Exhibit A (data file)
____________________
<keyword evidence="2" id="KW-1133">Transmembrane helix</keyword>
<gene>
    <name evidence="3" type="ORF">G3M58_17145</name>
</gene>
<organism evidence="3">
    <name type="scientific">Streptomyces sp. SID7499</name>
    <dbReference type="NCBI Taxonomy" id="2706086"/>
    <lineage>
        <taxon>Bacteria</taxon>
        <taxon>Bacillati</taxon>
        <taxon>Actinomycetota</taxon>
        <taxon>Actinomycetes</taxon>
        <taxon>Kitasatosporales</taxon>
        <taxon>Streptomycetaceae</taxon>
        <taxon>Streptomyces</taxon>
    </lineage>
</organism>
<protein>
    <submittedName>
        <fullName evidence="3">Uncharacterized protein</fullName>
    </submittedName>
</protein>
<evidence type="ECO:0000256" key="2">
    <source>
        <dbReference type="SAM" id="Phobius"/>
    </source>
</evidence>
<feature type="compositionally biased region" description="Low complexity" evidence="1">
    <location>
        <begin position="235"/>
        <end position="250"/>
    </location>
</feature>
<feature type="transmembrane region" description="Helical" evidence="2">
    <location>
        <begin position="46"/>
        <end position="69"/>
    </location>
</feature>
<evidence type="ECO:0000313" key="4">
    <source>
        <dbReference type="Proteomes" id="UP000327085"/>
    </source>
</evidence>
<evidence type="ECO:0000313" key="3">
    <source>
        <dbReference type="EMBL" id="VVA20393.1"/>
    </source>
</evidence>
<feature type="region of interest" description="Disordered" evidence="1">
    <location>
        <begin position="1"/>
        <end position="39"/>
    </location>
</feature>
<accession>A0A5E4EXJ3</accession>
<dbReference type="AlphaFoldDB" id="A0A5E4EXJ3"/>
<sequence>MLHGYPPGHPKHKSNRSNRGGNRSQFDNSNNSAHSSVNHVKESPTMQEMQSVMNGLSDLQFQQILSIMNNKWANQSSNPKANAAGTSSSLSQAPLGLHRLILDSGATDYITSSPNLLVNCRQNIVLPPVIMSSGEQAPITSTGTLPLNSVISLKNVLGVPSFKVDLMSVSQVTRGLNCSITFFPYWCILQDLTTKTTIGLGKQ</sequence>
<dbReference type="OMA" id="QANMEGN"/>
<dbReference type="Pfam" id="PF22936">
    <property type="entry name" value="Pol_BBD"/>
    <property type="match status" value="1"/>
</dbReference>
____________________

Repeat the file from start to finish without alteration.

<keyword evidence="2" id="KW-1133">Transmembrane helix</keyword>
<gene>
    <name evidence="3" type="ORF">G3M58_17145</name>
</gene>
<organism evidence="3">
    <name type="scientific">Streptomyces sp. SID7499</name>
    <dbReference type="NCBI Taxonomy" id="2706086"/>
    <lineage>
        <taxon>Bacteria</taxon>
        <taxon>Bacillati</taxon>
        <taxon>Actinomycetota</taxon>
        <taxon>Actinomycetes</taxon>
        <taxon>Kitasatosporales</taxon>
        <taxon>Streptomycetaceae</taxon>
        <taxon>Streptomyces</taxon>
    </lineage>
</organism>
<protein>
    <submittedName>
        <fullName evidence="3">Uncharacterized protein</fullName>
    </submittedName>
</protein>
<evidence type="ECO:0000256" key="2">
    <source>
        <dbReference type="SAM" id="Phobius"/>
    </source>
</evidence>
<feature type="compositionally biased region" description="Low complexity" evidence="1">
    <location>
        <begin position="235"/>
        <end position="250"/>
    </location>
</feature>
<feature type="transmembrane region" description="Helical" evidence="2">
    <location>
        <begin position="46"/>
        <end position="69"/>
    </location>
</feature>
<evidence type="ECO:0000313" key="4">
    <source>
        <dbReference type="Proteomes" id="UP000327085"/>
    </source>
</evidence>
<evidence type="ECO:0000313" key="3">
    <source>
        <dbReference type="EMBL" id="VVA20393.1"/>
    </source>
</evidence>
<feature type="region of interest" description="Disordered" evidence="1">
    <location>
        <begin position="1"/>
        <end position="39"/>
    </location>
</feature>
<accession>A0A5E4EXJ3</accession>
<dbReference type="AlphaFoldDB" id="A0A5E4EXJ3"/>
<sequence>MLHGYPPGHPKHKSNRSNRGGNRSQFDNSNNSAHSSVNHVKESPTMQEMQSVMNGLSDLQFQQILSIMNNKWANQSSNPKANAAGTSSSLSQAPLGLHRLILDSGATDYITSSPNLLVNCRQNIVLPPVIMSSGEQAPITSTGTLPLNSVISLKNVLGVPSFKVDLMSVSQVTRGLNCSITFFPYWCILQDLTTKTTIGLGKQ</sequence>
<dbReference type="OMA" id="QANMEGN"/>
<dbReference type="Pfam" id="PF22936">
    <property type="entry name" value="Pol_BBD"/>
    <property type="match status" value="1"/>
</dbReference>